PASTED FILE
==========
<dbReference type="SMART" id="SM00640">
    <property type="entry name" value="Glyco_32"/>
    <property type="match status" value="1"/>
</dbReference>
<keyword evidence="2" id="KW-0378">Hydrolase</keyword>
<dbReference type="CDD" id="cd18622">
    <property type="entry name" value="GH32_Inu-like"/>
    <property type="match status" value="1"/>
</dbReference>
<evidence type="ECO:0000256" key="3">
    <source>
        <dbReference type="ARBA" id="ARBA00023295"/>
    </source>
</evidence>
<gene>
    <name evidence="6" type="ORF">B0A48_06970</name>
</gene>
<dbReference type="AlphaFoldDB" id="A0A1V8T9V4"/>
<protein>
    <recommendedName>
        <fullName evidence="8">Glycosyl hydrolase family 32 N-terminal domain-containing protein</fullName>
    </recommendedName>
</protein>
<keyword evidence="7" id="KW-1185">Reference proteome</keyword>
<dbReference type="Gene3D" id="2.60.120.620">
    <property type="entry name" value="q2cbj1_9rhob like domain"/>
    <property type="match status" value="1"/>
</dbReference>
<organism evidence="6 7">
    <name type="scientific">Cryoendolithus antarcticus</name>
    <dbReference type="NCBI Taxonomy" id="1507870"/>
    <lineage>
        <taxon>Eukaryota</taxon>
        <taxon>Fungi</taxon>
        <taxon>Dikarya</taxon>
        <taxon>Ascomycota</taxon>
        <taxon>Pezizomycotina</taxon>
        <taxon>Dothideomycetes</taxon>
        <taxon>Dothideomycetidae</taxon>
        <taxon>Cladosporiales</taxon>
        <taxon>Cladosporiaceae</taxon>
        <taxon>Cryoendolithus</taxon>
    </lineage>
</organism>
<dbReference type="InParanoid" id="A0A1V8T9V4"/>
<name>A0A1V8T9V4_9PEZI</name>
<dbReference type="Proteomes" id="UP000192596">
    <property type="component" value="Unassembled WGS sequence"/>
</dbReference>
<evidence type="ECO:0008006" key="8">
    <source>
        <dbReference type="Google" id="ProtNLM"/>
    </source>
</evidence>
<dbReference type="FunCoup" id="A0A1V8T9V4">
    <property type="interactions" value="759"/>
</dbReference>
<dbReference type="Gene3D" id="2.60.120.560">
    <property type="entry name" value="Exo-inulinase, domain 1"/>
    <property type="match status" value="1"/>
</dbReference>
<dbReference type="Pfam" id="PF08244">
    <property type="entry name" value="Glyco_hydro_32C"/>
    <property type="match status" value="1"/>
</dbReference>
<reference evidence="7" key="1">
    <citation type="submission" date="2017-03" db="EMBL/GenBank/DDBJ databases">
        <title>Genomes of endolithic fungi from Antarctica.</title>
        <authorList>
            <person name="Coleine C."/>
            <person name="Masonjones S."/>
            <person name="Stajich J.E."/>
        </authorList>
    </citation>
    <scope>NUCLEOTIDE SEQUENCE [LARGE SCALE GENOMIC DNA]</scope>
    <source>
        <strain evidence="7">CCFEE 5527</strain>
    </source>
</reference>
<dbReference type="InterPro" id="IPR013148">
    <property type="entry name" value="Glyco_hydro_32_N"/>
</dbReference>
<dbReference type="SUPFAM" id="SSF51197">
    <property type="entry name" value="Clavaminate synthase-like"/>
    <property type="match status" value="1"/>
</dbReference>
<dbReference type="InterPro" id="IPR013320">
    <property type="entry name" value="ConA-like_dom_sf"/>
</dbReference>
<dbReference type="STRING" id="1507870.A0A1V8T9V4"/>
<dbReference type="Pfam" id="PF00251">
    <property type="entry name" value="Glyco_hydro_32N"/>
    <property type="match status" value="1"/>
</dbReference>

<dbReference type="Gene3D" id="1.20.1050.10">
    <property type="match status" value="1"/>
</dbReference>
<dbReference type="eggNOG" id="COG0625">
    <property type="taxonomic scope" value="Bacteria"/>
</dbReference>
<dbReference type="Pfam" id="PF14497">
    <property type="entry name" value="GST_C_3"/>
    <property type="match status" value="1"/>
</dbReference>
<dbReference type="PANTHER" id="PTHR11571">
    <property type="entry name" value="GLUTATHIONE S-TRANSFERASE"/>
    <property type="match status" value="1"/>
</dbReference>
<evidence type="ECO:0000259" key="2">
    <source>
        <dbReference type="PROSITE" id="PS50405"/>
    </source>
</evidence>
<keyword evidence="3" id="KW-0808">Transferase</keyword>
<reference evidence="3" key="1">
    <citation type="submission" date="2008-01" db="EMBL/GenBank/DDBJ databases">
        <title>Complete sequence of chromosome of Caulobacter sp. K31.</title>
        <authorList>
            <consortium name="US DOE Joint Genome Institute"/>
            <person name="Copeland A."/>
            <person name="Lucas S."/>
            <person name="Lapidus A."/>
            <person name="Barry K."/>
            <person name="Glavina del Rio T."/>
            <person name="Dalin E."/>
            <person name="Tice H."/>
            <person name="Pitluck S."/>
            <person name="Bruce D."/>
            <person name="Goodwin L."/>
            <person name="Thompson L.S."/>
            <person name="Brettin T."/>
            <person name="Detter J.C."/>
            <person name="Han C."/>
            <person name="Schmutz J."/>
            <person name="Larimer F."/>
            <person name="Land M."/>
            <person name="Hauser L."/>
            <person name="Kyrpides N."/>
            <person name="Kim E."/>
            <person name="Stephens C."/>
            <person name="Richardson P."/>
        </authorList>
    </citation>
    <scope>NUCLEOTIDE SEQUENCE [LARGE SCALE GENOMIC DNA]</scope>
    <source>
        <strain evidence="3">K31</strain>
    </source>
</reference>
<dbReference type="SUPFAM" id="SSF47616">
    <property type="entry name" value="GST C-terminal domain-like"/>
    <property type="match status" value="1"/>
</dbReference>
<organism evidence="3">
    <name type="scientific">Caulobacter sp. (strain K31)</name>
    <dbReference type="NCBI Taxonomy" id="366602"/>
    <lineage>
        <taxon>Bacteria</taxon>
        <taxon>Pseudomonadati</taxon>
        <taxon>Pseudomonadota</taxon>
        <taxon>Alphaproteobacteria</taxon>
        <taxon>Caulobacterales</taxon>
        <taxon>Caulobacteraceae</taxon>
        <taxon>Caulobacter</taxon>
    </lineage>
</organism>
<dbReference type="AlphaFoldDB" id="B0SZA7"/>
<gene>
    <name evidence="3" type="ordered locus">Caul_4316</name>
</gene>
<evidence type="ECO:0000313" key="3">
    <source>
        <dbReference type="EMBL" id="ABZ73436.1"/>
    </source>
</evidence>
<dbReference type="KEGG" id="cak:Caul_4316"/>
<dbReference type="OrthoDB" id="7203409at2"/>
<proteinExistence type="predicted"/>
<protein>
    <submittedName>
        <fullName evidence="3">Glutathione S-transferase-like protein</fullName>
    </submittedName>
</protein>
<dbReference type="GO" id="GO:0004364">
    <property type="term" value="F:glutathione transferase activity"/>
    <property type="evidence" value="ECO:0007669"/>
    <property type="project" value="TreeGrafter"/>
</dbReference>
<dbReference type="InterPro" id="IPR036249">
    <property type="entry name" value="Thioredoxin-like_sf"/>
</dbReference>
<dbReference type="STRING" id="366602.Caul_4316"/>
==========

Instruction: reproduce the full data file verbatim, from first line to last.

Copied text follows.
<dbReference type="SMART" id="SM00640">
    <property type="entry name" value="Glyco_32"/>
    <property type="match status" value="1"/>
</dbReference>
<keyword evidence="2" id="KW-0378">Hydrolase</keyword>
<dbReference type="CDD" id="cd18622">
    <property type="entry name" value="GH32_Inu-like"/>
    <property type="match status" value="1"/>
</dbReference>
<evidence type="ECO:0000256" key="3">
    <source>
        <dbReference type="ARBA" id="ARBA00023295"/>
    </source>
</evidence>
<gene>
    <name evidence="6" type="ORF">B0A48_06970</name>
</gene>
<dbReference type="AlphaFoldDB" id="A0A1V8T9V4"/>
<protein>
    <recommendedName>
        <fullName evidence="8">Glycosyl hydrolase family 32 N-terminal domain-containing protein</fullName>
    </recommendedName>
</protein>
<keyword evidence="7" id="KW-1185">Reference proteome</keyword>
<dbReference type="Gene3D" id="2.60.120.620">
    <property type="entry name" value="q2cbj1_9rhob like domain"/>
    <property type="match status" value="1"/>
</dbReference>
<organism evidence="6 7">
    <name type="scientific">Cryoendolithus antarcticus</name>
    <dbReference type="NCBI Taxonomy" id="1507870"/>
    <lineage>
        <taxon>Eukaryota</taxon>
        <taxon>Fungi</taxon>
        <taxon>Dikarya</taxon>
        <taxon>Ascomycota</taxon>
        <taxon>Pezizomycotina</taxon>
        <taxon>Dothideomycetes</taxon>
        <taxon>Dothideomycetidae</taxon>
        <taxon>Cladosporiales</taxon>
        <taxon>Cladosporiaceae</taxon>
        <taxon>Cryoendolithus</taxon>
    </lineage>
</organism>
<dbReference type="InParanoid" id="A0A1V8T9V4"/>
<name>A0A1V8T9V4_9PEZI</name>
<dbReference type="Proteomes" id="UP000192596">
    <property type="component" value="Unassembled WGS sequence"/>
</dbReference>
<evidence type="ECO:0008006" key="8">
    <source>
        <dbReference type="Google" id="ProtNLM"/>
    </source>
</evidence>
<dbReference type="FunCoup" id="A0A1V8T9V4">
    <property type="interactions" value="759"/>
</dbReference>
<dbReference type="Gene3D" id="2.60.120.560">
    <property type="entry name" value="Exo-inulinase, domain 1"/>
    <property type="match status" value="1"/>
</dbReference>
<dbReference type="Pfam" id="PF08244">
    <property type="entry name" value="Glyco_hydro_32C"/>
    <property type="match status" value="1"/>
</dbReference>
<reference evidence="7" key="1">
    <citation type="submission" date="2017-03" db="EMBL/GenBank/DDBJ databases">
        <title>Genomes of endolithic fungi from Antarctica.</title>
        <authorList>
            <person name="Coleine C."/>
            <person name="Masonjones S."/>
            <person name="Stajich J.E."/>
        </authorList>
    </citation>
    <scope>NUCLEOTIDE SEQUENCE [LARGE SCALE GENOMIC DNA]</scope>
    <source>
        <strain evidence="7">CCFEE 5527</strain>
    </source>
</reference>
<dbReference type="InterPro" id="IPR013148">
    <property type="entry name" value="Glyco_hydro_32_N"/>
</dbReference>
<dbReference type="SUPFAM" id="SSF51197">
    <property type="entry name" value="Clavaminate synthase-like"/>
    <property type="match status" value="1"/>
</dbReference>
<dbReference type="InterPro" id="IPR013320">
    <property type="entry name" value="ConA-like_dom_sf"/>
</dbReference>
<dbReference type="STRING" id="1507870.A0A1V8T9V4"/>
<dbReference type="Pfam" id="PF00251">
    <property type="entry name" value="Glyco_hydro_32N"/>
    <property type="match status" value="1"/>
</dbReference>

<dbReference type="Gene3D" id="1.20.1050.10">
    <property type="match status" value="1"/>
</dbReference>
<dbReference type="eggNOG" id="COG0625">
    <property type="taxonomic scope" value="Bacteria"/>
</dbReference>
<dbReference type="Pfam" id="PF14497">
    <property type="entry name" value="GST_C_3"/>
    <property type="match status" value="1"/>
</dbReference>
<dbReference type="PANTHER" id="PTHR11571">
    <property type="entry name" value="GLUTATHIONE S-TRANSFERASE"/>
    <property type="match status" value="1"/>
</dbReference>
<evidence type="ECO:0000259" key="2">
    <source>
        <dbReference type="PROSITE" id="PS50405"/>
    </source>
</evidence>
<keyword evidence="3" id="KW-0808">Transferase</keyword>
<reference evidence="3" key="1">
    <citation type="submission" date="2008-01" db="EMBL/GenBank/DDBJ databases">
        <title>Complete sequence of chromosome of Caulobacter sp. K31.</title>
        <authorList>
            <consortium name="US DOE Joint Genome Institute"/>
            <person name="Copeland A."/>
            <person name="Lucas S."/>
            <person name="Lapidus A."/>
            <person name="Barry K."/>
            <person name="Glavina del Rio T."/>
            <person name="Dalin E."/>
            <person name="Tice H."/>
            <person name="Pitluck S."/>
            <person name="Bruce D."/>
            <person name="Goodwin L."/>
            <person name="Thompson L.S."/>
            <person name="Brettin T."/>
            <person name="Detter J.C."/>
            <person name="Han C."/>
            <person name="Schmutz J."/>
            <person name="Larimer F."/>
            <person name="Land M."/>
            <person name="Hauser L."/>
            <person name="Kyrpides N."/>
            <person name="Kim E."/>
            <person name="Stephens C."/>
            <person name="Richardson P."/>
        </authorList>
    </citation>
    <scope>NUCLEOTIDE SEQUENCE [LARGE SCALE GENOMIC DNA]</scope>
    <source>
        <strain evidence="3">K31</strain>
    </source>
</reference>
<dbReference type="SUPFAM" id="SSF47616">
    <property type="entry name" value="GST C-terminal domain-like"/>
    <property type="match status" value="1"/>
</dbReference>
<organism evidence="3">
    <name type="scientific">Caulobacter sp. (strain K31)</name>
    <dbReference type="NCBI Taxonomy" id="366602"/>
    <lineage>
        <taxon>Bacteria</taxon>
        <taxon>Pseudomonadati</taxon>
        <taxon>Pseudomonadota</taxon>
        <taxon>Alphaproteobacteria</taxon>
        <taxon>Caulobacterales</taxon>
        <taxon>Caulobacteraceae</taxon>
        <taxon>Caulobacter</taxon>
    </lineage>
</organism>
<dbReference type="AlphaFoldDB" id="B0SZA7"/>
<gene>
    <name evidence="3" type="ordered locus">Caul_4316</name>
</gene>
<evidence type="ECO:0000313" key="3">
    <source>
        <dbReference type="EMBL" id="ABZ73436.1"/>
    </source>
</evidence>
<dbReference type="KEGG" id="cak:Caul_4316"/>
<dbReference type="OrthoDB" id="7203409at2"/>
<proteinExistence type="predicted"/>
<protein>
    <submittedName>
        <fullName evidence="3">Glutathione S-transferase-like protein</fullName>
    </submittedName>
</protein>
<dbReference type="GO" id="GO:0004364">
    <property type="term" value="F:glutathione transferase activity"/>
    <property type="evidence" value="ECO:0007669"/>
    <property type="project" value="TreeGrafter"/>
</dbReference>
<dbReference type="InterPro" id="IPR036249">
    <property type="entry name" value="Thioredoxin-like_sf"/>
</dbReference>
<dbReference type="STRING" id="366602.Caul_4316"/>